Americans Now Give Saudi King Salman a Solid Six-to-Eight Years

For two years, US official experts predicted strongly that Saudi King Salman bin Abdulaziz, who succeeded Abdullah in January at the age of 79, suffered from dementia and would have a shorter reign than his six predecessors due to his failing faculties. Learned US think tank researchers dismissed him as capable of remembering a conversation for no longer than five minutes before cutting out. This evaluation gained general acceptance in Berlin, Paris and London.
Now, all of a sudden, after barely six months on the throne, he is acclaimed by US intelligence officials as perfectly competent, as well as hard-working, bursting with initiative, and able to keep going at his current speed for another six to eight years. He would therefore still be on the throne when President Barack Obama’s successor ended his term at the White House
DEBKA Weekly’s Saudi experts, who were skeptical about the original US dismissal of Salman’s capabilities, are also wary about this startling reassessment. They suggest it may be influenced by the new king’s affinity with the branch of the Saudi clergy which is close to the Muslim Brotherhood, unlike King Abdullah who persecuted its adherents. This would align Salman with President Obama’s pro-Brotherhood orientation and his preference for a Turkey-Qatar-Saudi bloc over any other Middle East grouping.
(Although a Muslim Brotherhood delegation was invited to visit Washington, the State Department announced last week that US officials would not meet its members after Cairo summoned the US ambassador to express displeasure at the visit.)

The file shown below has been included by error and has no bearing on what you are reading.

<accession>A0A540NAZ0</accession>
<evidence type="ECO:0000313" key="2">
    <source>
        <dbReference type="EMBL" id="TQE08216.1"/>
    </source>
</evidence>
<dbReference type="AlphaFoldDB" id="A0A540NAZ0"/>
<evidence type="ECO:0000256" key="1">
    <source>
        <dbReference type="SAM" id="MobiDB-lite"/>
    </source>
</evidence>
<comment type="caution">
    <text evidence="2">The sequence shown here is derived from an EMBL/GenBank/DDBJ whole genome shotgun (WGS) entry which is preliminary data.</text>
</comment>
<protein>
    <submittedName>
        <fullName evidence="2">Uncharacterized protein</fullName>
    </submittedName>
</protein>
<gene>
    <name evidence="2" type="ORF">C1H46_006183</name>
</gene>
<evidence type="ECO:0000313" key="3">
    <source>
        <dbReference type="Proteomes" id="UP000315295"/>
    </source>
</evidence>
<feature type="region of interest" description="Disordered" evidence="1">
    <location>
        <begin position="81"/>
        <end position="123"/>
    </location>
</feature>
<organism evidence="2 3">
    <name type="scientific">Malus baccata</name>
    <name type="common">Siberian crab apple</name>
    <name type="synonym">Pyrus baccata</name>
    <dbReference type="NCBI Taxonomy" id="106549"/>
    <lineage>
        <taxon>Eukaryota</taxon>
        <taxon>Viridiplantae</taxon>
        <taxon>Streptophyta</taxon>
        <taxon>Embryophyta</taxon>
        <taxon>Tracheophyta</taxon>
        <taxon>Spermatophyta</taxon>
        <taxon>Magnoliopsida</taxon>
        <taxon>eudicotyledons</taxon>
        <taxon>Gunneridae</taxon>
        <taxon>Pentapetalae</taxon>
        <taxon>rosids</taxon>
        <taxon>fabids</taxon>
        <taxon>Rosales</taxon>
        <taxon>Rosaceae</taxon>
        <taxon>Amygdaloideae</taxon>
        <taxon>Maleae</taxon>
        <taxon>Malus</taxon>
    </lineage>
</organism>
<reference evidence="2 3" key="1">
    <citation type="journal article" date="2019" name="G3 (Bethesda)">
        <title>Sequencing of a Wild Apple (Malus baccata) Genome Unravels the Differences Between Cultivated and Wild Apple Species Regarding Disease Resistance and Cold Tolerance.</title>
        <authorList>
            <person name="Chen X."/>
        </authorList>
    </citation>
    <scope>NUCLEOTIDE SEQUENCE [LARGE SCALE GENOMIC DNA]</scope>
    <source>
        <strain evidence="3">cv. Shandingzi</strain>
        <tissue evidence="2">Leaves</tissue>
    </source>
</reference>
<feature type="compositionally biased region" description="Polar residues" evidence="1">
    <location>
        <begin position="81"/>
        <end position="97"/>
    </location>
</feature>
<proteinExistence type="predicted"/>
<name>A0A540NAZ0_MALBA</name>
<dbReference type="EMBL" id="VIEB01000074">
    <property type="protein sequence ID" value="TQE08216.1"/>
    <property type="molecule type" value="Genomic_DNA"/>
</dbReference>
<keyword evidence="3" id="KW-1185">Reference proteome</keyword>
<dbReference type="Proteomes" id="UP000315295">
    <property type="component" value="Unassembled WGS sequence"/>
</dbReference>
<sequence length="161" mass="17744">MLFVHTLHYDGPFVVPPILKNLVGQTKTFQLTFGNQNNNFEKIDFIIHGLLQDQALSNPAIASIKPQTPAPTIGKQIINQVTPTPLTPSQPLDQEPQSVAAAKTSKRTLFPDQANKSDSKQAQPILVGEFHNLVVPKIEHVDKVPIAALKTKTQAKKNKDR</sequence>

Pretexts aplenty for demoting the crown prince in favor of the king’s son

Another motive behind Washington’s warm appreciation of the Saudi king and his prospects may have more to do with a power game afoot within the royal family. It is noted that Crown Prince Mohammed Bin Nayef, long the US administration’s preferred successor to Salman, is losing ground to the king’s own son, Prince Mohammed bin Salman, who at the age of 30 has been loaded with honors as Deputy Crown Prince, Minister of Defense, Chief of the Royal Court and Special Adviser to the King. This week, He was sent on an important mission to Moscow to represent the King in talks with Russian President Vladimir Putin. (See separate item on these talks)
The buzz in court circles these days downgrades Crown Prince MB Nayef. Though indefatigable in combating terrorism, he is said to be overdoing it against foreign extremists and neglecting domestic threats. Clandestine Islamic State cells have consequently mushroomed to the detriment of national security.
Arrests for the attacks staged on Shiite mosques in the Eastern Province on May 22 and 29 were seen as tardy. Responsibility was moreover claimed by the Islamic State’s “Wilayat of Najd,” namely a province established by ISIS in the very heartland of the Saudi national Wahhabi faith.
The criticism leveled against Crown Prince MB Nayef on this score is taken in Washington as a sign that he is on his way out, to make room for the king to anoint his son heir and first in line to the throne.
Other pretexts for his demotion were ready to hand in the Yemen conflict (see separate article), and Riyadh’s failure to curtail the spread of Iranian influence in the Arabian Peninsula, especially Bahrain.

MB Salman is good with young Gulf emirs

Washington is therefore ready to pat the king’s son MB Salman on the head and compliment him on his performance at the Gulf Cooperation Council, where he has formed close ties with the young generation of ruling emirs.
Salman Junior is now best friends with the United Arab Emirates Sheikh Mohamed bin Zayed Al-Nahyan, and the new Qatari ruler, Sheikh Tamim bin Hamad al-Thani.
The Obama administration appears to entertain high hopes of this princely trio being pragmatic enough to bring about an understanding between the GCC and Iran, thereby rounding off the US president’s own success in forging a nuclear deal with Iran.
Crown Prince MB Nayef’s failing influence at the court of Riyadh, less than six months after he was elevated to the position, is not just a matter of policy; it is also personal. None of his offspring are boys, only girls, and moreover, his branch of the family is small and has little influence.

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